If your puppy seems anxious, you might want to try a natural product that helps calm him, like Zesty Paws Calming Chews. These are especially good to use if your puppy is anxious once in a while on specific occasions.
Another approach to help your Weimaraner puppy calm down is to use a Thundershirt. The shirt is calming to a nervous dog, and it even can help dogs that are anxious about thunderstorms or dogs that have separation anxiety.
Most puppies do get worms at one time or another, and Weimaraners are no exception.
Hunting dogs, even in training, are exposed to wild animals’ or other dog’s feces, which may contain worms.
If your puppy has worms, she could vomit as a symptom. You may even see worms in the vomit.
Your vet can do tests on your dog’s stool and help you decide if this is the problem.
Eating Something that isn’t Food
Puppies love to explore everything around them. And guess what! One of the ways that puppies explore is by putting things into their mouths.
And puppies sometimes do eat things that aren’t food!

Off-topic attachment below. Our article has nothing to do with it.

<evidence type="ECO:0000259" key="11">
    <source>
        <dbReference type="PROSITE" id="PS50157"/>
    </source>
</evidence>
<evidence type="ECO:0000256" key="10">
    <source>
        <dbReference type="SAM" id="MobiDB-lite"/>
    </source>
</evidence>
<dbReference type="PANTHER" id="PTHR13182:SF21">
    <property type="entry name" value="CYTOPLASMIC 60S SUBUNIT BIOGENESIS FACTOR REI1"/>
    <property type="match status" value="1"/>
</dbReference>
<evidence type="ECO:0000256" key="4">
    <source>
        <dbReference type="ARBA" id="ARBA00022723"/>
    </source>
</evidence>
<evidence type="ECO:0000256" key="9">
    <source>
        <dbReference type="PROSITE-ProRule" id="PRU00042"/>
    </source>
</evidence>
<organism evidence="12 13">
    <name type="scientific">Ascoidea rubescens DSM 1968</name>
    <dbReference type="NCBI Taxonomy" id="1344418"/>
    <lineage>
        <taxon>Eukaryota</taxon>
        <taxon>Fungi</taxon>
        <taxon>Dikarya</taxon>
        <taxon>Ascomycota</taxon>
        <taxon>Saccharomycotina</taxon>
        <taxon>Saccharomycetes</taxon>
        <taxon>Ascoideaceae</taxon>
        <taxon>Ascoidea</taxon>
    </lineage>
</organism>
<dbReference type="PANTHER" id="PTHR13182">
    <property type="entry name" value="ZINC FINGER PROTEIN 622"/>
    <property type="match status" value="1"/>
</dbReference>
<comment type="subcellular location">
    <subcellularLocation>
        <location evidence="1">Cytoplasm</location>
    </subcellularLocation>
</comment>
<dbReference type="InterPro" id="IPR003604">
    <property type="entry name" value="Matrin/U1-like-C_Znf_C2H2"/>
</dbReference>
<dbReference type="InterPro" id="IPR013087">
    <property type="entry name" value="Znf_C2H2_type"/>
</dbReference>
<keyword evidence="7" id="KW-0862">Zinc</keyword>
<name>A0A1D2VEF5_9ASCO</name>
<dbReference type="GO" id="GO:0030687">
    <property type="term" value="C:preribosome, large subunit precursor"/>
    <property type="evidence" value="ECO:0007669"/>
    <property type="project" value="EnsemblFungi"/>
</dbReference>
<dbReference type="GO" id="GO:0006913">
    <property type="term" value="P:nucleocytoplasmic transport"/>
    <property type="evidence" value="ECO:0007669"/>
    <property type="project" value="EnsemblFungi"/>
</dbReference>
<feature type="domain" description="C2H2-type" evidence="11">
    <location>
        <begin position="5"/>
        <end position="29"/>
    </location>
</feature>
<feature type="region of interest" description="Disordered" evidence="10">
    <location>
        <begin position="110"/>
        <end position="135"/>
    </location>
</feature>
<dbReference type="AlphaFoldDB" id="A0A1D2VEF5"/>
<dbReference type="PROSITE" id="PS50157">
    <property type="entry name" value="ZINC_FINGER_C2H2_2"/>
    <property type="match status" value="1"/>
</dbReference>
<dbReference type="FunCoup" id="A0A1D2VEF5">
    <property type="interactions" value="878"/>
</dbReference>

Your Weimaraner can get sick after eating poop (his own or someone else’s), plants, chemicals, string, or garbage. None of these things are especially healthy, and they can all make your puppy vomit.
By the way, if your dog eats something toxic, it is Nature’s way to get rid of it quickly, by having your puppy vomit.
Diet is Not Sufficient for Your Puppy
You do want to make sure that your dog is getting a good quality dog food. Weimaraners are high energy dogs and they require good nutrition.
A poor diet can cause digestive upset in your dog.
Infectious Bacterial or Viral Disease
Just like you can, your Weimaraner can pick up a gastrointestinal virus or infection. And she’ll vomit, just like you.
Most of the time, if your dog has picked up an intestinal infection, it will pass in a day or two.
Some Weimaraners are just more high strung than others. And if your dog tends to be anxious about new things and places, she may have a nervous stomach.
When puppies suffer from separation anxiety (whether you are away or just in another room at bedtime), they can work themselves into a state where they vomit.
When your puppy is vaccinated, he may vomit as a side effect of the vaccination. Do keep an eye on your puppy after each vaccination, to make sure that she does not have a reaction.
If she has a reaction to a vaccine, the symptoms can get more severe in later vaccinations. You may want to speak to your vet about giving your puppy a small amount of antihistamine before each vaccination.
Is it Vomiting or Regurgitation?
Vomiting is forceful. The food, fluid or other matter that was eaten is forcefully ejected from your dog’s stomach and upper intestines.
You usually have a warning before this happens, although it may not be very long before your dog actually vomits. Your puppy may drool, retch or have contractions in her stomach.